Instagram_round1   Facebook_Round1   Twitter_round1



Novices, pros learn from 'Coach Youth Tennis' workshop

By Jonathon Braden |

LEXINGTON, S.C. – Tennis novices and pros came from all over South Carolina on Saturday to learn how to turn children into lifelong tennis players.

About 25 parents and coaches attended the “Coach Youth Tennis” workshop, held at the Lexington County Tennis Complex. The 3 1/2-hour session was part of a national initiative launched last month by four organizations, including the USTA. The program, which consists of six online courses and a workshop, was created to help parents, coaches and teachers ensure children have fun and want to keep playing tennis.


How to make tennis fun for kids was a point brought up often at Saturday’s workshop, which was led by Jorge Andrew, a USTA national trainer and director of tennis operations for the Lexington Recreation and Aging Committee. The Lexington Area Tennis Association also helped organize the event.

Andrew, a former pro tour player, also stressed that parents and coaches make tennis safe and get children rallying with a ball as quickly as possible so they learn to enjoy the game.

He focused the workshop on a few areas, including how to help children become more agile and balanced on the court. And he shared specific games in each area as well. To help improve children's quickness, Andrew suggested the adult stand with both arms stretched out, and a ball in each hand. The student would stand across from the adult, and as soon as the adult dropped one of the balls, the student would try to catch the ball before its second bounce.

Andrew also challenged parents and coaches to think quickly while teaching. During the various drills on Saturday, he would ask the participants how they would make it easier if the child was struggling, or how they would make it harder if the child was bored.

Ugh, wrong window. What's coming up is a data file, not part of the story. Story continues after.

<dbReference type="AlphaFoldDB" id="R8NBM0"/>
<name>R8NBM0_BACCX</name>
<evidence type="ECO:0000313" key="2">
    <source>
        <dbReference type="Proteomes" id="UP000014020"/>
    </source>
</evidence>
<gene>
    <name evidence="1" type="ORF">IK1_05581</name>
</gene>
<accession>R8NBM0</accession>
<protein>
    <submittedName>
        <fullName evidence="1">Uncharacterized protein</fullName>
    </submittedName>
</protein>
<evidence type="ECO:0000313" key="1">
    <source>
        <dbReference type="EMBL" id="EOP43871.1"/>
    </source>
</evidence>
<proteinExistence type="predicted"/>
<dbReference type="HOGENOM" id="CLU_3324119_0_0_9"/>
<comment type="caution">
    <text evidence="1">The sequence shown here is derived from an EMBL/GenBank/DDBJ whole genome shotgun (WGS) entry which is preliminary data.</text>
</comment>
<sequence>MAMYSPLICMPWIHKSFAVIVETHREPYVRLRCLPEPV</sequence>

Andrew leading the workshop was one of the reasons Elise Partin attended.

Partin, the mayor of Cayce, S.C., is trying to learn more about coaching and playing tennis because she volunteered to coach her 8-year-old daughter’s team at East Point Academy in Cayce.

“I knew it would be helpful,” she said of the workshop. “Jorge is phenomenal.”

She also was thankful for the wealth of resources the USTA has online to help parents learn about and teach tennis. “That’s something the USTA really excels at,” she said.

Partin said she didn’t have similar resources a couple months ago when she was trying to learn how to teach basketball to her son and his classmates. Instead, Partin was trying to remember her middle school basketball days decades ago.


Other parents attended for similar reasons, including Frances and Marty Ettlemyer of Lexington.

The couple is new to tennis but would like to learn how to play to help their two children, Gary, 10, and Sophia, 7, learn as well.

“I just want to help them and do it the right way,” Frances Ettlemyer said.

It wasn’t just parents who learned something Saturday, though. Veteran tennis professionals gained some knowledge as well.

Louis Marino has been teaching tennis on Hilton Head Island for the past five years. Saturday’s workshop was the second one from Andrew that Marino has attended in the past four years.

Yet Marino still drove home Saturday with a new idea. And during a lesson three days after Saturday’s workshop, Marino was already incorporating the new idea into a private lesson.

At the workshop, Andrew had shown a drill in which kids pass a Koosh ball back and forth with their racquets to help develop touch. Marino, teaching a lesson Tuesday, noticed his student wasn’t keeping his wrist firm while hitting the ball.

So Marino and the student practiced passing a hacky sack – similar to a Koosh ball – back and forth with their racquets to help the student keep his wrist firm.

Marino also was reminded of a broader point Saturday.

“One of the most important things that I learned from Jorge and I learn from every one of these seminars,” Marino said, “is to be a goodwill ambassador and have a good attitude. That makes people want to gravitate toward what you’re doing.”

“Coach Youth Tennis” workshops are open to anyone interested in learning how to help kids love tennis. A full schedule of workshops can be found at

“Coach Youth Tennis” was developed in partnership involving the Professional Tennis Registry, the U.S. Professional Tennis Association, the United States Olympic Committee and the USTA.